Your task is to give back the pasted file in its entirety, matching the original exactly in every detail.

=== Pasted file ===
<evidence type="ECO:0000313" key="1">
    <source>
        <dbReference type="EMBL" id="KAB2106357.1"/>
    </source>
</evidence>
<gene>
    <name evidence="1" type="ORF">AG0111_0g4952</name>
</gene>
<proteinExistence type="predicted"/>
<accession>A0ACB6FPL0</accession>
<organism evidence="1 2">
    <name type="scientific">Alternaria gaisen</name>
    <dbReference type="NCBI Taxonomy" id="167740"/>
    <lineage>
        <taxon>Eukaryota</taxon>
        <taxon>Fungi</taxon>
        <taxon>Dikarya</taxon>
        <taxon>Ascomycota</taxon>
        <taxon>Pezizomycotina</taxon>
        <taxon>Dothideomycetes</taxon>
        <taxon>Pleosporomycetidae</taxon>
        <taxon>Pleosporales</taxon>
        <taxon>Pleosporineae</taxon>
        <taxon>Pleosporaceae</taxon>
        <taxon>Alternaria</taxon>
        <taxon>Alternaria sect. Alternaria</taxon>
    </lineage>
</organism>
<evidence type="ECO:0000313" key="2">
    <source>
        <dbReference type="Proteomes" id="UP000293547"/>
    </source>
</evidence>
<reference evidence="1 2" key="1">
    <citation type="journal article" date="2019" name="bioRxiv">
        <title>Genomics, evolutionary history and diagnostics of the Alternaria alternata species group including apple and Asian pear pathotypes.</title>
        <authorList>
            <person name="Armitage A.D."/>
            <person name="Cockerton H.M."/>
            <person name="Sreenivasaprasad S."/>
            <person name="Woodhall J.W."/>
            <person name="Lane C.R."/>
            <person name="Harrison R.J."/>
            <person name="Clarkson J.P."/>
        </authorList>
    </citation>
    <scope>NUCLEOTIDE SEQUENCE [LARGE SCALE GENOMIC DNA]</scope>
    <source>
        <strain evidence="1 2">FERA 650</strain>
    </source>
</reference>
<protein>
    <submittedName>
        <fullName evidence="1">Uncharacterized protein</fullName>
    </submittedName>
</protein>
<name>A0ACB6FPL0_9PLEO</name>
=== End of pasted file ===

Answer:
<evidence type="ECO:0000313" key="1">
    <source>
        <dbReference type="EMBL" id="KAB2106357.1"/>
    </source>
</evidence>
<gene>
    <name evidence="1" type="ORF">AG0111_0g4952</name>
</gene>
<proteinExistence type="predicted"/>
<accession>A0ACB6FPL0</accession>
<organism evidence="1 2">
    <name type="scientific">Alternaria gaisen</name>
    <dbReference type="NCBI Taxonomy" id="167740"/>
    <lineage>
        <taxon>Eukaryota</taxon>
        <taxon>Fungi</taxon>
        <taxon>Dikarya</taxon>
        <taxon>Ascomycota</taxon>
        <taxon>Pezizomycotina</taxon>
        <taxon>Dothideomycetes</taxon>
        <taxon>Pleosporomycetidae</taxon>
        <taxon>Pleosporales</taxon>
        <taxon>Pleosporineae</taxon>
        <taxon>Pleosporaceae</taxon>
        <taxon>Alternaria</taxon>
        <taxon>Alternaria sect. Alternaria</taxon>
    </lineage>
</organism>
<evidence type="ECO:0000313" key="2">
    <source>
        <dbReference type="Proteomes" id="UP000293547"/>
    </source>
</evidence>
<reference evidence="1 2" key="1">
    <citation type="journal article" date="2019" name="bioRxiv">
        <title>Genomics, evolutionary history and diagnostics of the Alternaria alternata species group including apple and Asian pear pathotypes.</title>
        <authorList>
            <person name="Armitage A.D."/>
            <person name="Cockerton H.M."/>
            <person name="Sreenivasaprasad S."/>
            <person name="Woodhall J.W."/>
            <person name="Lane C.R."/>
            <person name="Harrison R.J."/>
            <person name="Clarkson J.P."/>
        </authorList>
    </citation>
    <scope>NUCLEOTIDE SEQUENCE [LARGE SCALE GENOMIC DNA]</scope>
    <source>
        <strain evidence="1 2">FERA 650</strain>
    </source>
</reference>
<protein>
    <submittedName>
        <fullName evidence="1">Uncharacterized protein</fullName>
    </submittedName>
</protein>
<name>A0ACB6FPL0_9PLEO</name>